Along with Stieglitz, Hart admired Sherwood Anderson and James Joyce.  He also thought that the language of american literature had to imbue itself with the complexity of words and structures devised by the great classics, such as Shakespeare, Marlowe and Jonson, John Donne.  In Hart’s mind only the imagination, coupled with technique and style, could result in the stark realism he was searching.  For him, only the imagination is real.  In the same vein, Hart’s realism caught the strangeness of material, with symbolic references resulting in a complexity of design.  Other artists, sometimes referred to as the New Patricians and of the same school of thinking, were Munson, EE Cummings, Edmund Wilson, Kenneth Burke and Malcolm Cowley, to name a few.  In addition, Hart admired the photographic work of Hervey Minns and the work by Henry James, “The American”.  One could say as an understatement that Crane immersed himself intensely in the pursuit of understanding and creating art and did not exist in his own capsule, but rather looked outward at what other artists were after.

Although it is true that Hart looked to other artists, few of those influences included women.  In fact, perhaps in part because of his homosexual tendencies Crane believed that women were not capable of achieving the higher level of consciousness he was after and that much of their work was of a trite and sentimental nature.  (There are many writers today who see this male disdain for female artistic work and are looking in more depth at what women wrote, especially as it relates to the reality women experienced in their lives.) There were two female artists whom Crane haled and they were Emily Dickinson and dancer, Isadora Duncan.  Mariani states that Crane would dance with women at parties and admired many, such as Agnes O’Neill, the wife of Eugene, he pretty much kept his distance from them.  Ironically, however, Crane did depend on friends to help him financially and take him into their home, such as the O’Neill’s in Connecticut where Crane had quite a long and bucolic sojourn. In this case and an earlier case, it was usually a couple, a man and wife who would take him in and nurture him.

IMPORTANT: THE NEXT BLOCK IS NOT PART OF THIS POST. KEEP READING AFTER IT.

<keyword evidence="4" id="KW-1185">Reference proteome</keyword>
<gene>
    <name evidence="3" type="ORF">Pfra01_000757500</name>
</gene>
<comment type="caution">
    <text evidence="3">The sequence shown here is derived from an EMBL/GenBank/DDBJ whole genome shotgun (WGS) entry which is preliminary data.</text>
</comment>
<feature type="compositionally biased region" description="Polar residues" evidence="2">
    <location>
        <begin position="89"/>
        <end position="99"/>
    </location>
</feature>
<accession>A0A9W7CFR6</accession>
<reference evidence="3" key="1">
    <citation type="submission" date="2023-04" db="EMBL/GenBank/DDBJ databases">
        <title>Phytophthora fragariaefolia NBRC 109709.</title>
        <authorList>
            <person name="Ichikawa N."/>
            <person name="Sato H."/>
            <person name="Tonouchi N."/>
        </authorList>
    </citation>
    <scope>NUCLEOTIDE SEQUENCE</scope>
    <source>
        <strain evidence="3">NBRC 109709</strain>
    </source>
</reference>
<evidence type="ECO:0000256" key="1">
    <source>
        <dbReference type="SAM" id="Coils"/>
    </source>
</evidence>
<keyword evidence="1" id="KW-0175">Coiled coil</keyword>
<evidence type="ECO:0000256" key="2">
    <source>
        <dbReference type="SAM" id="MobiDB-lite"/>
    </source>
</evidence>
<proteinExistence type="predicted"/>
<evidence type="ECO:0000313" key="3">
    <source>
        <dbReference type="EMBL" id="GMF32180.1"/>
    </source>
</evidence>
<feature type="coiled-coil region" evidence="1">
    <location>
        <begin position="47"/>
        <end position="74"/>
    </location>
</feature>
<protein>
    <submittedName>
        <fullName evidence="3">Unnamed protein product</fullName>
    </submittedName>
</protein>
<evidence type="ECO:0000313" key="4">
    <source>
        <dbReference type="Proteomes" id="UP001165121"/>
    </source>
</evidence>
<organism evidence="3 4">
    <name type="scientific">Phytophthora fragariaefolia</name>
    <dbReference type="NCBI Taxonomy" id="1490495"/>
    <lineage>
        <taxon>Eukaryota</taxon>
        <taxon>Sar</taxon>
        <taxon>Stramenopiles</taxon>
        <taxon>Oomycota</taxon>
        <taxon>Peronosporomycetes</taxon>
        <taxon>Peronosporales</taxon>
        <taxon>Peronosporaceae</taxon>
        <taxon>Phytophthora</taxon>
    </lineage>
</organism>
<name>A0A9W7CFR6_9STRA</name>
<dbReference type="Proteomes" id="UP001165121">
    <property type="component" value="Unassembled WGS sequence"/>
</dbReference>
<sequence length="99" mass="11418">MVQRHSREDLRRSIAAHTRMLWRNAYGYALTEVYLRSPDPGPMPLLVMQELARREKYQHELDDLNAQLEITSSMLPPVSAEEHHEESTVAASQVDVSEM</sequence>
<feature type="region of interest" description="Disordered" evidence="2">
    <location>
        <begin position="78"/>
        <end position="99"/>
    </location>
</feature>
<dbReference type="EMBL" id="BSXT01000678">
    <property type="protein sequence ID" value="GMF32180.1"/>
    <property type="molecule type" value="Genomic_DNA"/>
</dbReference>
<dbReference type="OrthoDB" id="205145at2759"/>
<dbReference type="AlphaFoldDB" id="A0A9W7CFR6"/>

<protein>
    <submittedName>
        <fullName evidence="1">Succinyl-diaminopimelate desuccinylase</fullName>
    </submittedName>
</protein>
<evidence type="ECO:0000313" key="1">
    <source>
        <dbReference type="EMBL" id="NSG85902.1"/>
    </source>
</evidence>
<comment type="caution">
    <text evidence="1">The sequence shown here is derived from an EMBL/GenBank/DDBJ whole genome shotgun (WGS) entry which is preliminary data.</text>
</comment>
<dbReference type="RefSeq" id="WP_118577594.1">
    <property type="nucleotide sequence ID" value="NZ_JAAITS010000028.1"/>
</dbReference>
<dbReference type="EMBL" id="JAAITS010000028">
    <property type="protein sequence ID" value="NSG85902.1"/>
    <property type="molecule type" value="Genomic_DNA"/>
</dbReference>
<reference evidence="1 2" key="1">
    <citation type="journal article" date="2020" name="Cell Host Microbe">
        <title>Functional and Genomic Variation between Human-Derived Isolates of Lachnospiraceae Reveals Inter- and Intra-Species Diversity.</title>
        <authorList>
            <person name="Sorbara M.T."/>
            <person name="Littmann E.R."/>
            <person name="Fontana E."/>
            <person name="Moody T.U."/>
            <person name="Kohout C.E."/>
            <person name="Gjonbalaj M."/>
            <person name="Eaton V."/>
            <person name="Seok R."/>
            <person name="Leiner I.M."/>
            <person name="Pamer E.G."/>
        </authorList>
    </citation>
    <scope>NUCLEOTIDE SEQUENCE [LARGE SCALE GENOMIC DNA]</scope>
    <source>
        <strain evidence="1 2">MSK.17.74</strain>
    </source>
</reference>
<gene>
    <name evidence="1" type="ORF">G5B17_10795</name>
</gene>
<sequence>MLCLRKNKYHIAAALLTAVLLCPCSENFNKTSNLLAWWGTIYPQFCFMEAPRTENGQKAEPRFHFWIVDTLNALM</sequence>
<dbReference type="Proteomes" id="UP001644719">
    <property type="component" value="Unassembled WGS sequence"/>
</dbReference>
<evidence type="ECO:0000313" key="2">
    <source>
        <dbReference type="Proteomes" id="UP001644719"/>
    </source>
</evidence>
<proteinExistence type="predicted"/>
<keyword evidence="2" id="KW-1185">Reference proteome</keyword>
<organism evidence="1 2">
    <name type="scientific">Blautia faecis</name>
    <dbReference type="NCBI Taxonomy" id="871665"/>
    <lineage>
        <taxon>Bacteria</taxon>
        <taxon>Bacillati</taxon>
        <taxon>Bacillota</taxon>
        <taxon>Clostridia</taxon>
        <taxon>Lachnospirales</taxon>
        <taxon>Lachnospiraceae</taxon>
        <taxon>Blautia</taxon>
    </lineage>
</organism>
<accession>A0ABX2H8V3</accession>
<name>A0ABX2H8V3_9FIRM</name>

With Crane’s second return to New York, he eventually finds a job which will sustain him, but he begins to miss work, blaming it on the grippe to his supervisor when in reality it was due to his drink, an obsessive addiction of Hart, which he unfortunately used to fuel his writing. Amidst this reality Hart’s father asks him to come back and take up the family business, but Hart, after some thought, writes to him and declares that he is definitively a poet and not a businessman.  He explains all of the important artist friends he has made and Clarence impressed understands his son’s vocation and even sends him some financial help, but then this stops and Hart falls into such dire poverty with a severe drinking problem, that he loses everyone’s confidence. Even his friends won’t support him financially any longer.

As I continue the story of Hart Crane, told by Paul Mariani, I shall return to recount the aspects, I find to be most important and compelling in the life of this most tragic artist, Hart Crane.